Asian equities rebounded today after China’s National Health Commission said that measures to stop the spread of the coronavirus are increasing. In the currency world, the pound was the main gainer among the G10s, boosted by better-than-expected employment data, something that may have eased somewhat expectations with regards to a BoE cut next week. As for today, the highlight may be the BoC rate decision, with investors eager to find out whether the Bank will maintain its neutral bias.
The dollar traded higher against most of the other G10 currencies on Tuesday and during the Asian morning Wednesday. It gained the most against NOK, AUD and CHF in that order, while it underperformed only against GBP, and slightly versus SEK.
Although not clear by the performance in the FX sphere, market sentiment remained downbeat on Tuesday, with major EU and US indices ending their sessions in the red, due to fears over the coronavirus outbreak in China, with the US Centers for Disease Control and Prevention confirming one case of the new virus in Seattle. The only exception was the German DAX, which finished fractionally positive (+0.05%). This may have been due to the better-than-expected German ZEW survey for January. Having said all that, Asian bourses managed to rebound today, with Japan’s Nikkei 225 and China’s Shanghai Composite gaining 0.70% and 0.28% respectively.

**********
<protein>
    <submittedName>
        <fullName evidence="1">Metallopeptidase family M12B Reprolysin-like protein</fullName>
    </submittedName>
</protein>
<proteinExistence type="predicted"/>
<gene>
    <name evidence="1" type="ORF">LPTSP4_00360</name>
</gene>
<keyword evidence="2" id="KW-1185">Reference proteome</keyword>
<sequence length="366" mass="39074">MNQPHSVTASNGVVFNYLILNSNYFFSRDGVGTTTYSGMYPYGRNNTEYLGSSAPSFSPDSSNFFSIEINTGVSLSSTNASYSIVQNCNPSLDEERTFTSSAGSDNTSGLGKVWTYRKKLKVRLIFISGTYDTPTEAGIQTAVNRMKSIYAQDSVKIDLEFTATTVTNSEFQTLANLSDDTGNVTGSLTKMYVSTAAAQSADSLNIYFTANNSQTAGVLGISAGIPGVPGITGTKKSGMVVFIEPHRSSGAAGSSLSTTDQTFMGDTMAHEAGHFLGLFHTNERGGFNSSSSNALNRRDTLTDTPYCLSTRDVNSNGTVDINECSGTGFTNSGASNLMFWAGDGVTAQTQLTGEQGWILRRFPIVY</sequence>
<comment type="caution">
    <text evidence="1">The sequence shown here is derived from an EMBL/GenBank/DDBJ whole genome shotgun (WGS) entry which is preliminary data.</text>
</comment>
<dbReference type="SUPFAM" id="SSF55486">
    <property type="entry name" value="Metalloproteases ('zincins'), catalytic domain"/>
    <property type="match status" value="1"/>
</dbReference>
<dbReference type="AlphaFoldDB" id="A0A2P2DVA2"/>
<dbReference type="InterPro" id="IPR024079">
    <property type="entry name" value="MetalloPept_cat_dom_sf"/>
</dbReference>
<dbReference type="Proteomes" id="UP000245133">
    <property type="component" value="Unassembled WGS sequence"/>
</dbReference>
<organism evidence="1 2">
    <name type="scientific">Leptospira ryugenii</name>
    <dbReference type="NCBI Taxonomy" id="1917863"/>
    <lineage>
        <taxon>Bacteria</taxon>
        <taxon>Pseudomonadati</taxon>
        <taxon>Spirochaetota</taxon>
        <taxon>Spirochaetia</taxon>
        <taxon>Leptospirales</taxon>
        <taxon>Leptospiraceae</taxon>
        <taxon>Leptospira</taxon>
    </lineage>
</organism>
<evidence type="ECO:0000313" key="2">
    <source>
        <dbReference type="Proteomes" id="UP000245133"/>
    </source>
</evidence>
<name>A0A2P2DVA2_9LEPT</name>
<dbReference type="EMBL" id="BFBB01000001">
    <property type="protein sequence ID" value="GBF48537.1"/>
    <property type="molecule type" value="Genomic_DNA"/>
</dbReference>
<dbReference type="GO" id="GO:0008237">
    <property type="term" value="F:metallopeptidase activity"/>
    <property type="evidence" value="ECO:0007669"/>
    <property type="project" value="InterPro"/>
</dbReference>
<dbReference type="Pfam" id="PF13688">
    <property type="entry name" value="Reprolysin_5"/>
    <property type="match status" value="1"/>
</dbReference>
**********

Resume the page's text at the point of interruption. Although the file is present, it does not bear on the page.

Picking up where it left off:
The nerves of investors may have calmed after China’s National Health Commission said that measures to stop the spread are increasing. However, officials also noted that the source of the virus has not been found yet, the route of transmission is not yet fully understood and that it could mutate. Today, The World Health Organization (WHO) will meet to decide whether the outbreak is an international emergency, and if this is the case, we would expect equities and risk-linked currencies, like the Aussie and Kiwi, to come under renewed selling interests as participants seek shelter in safe havens, like the yen. Now in case the Organization serves another tranquilizer to investors, the overnight rebound is likely to continue, while safe havens are likely to pull back.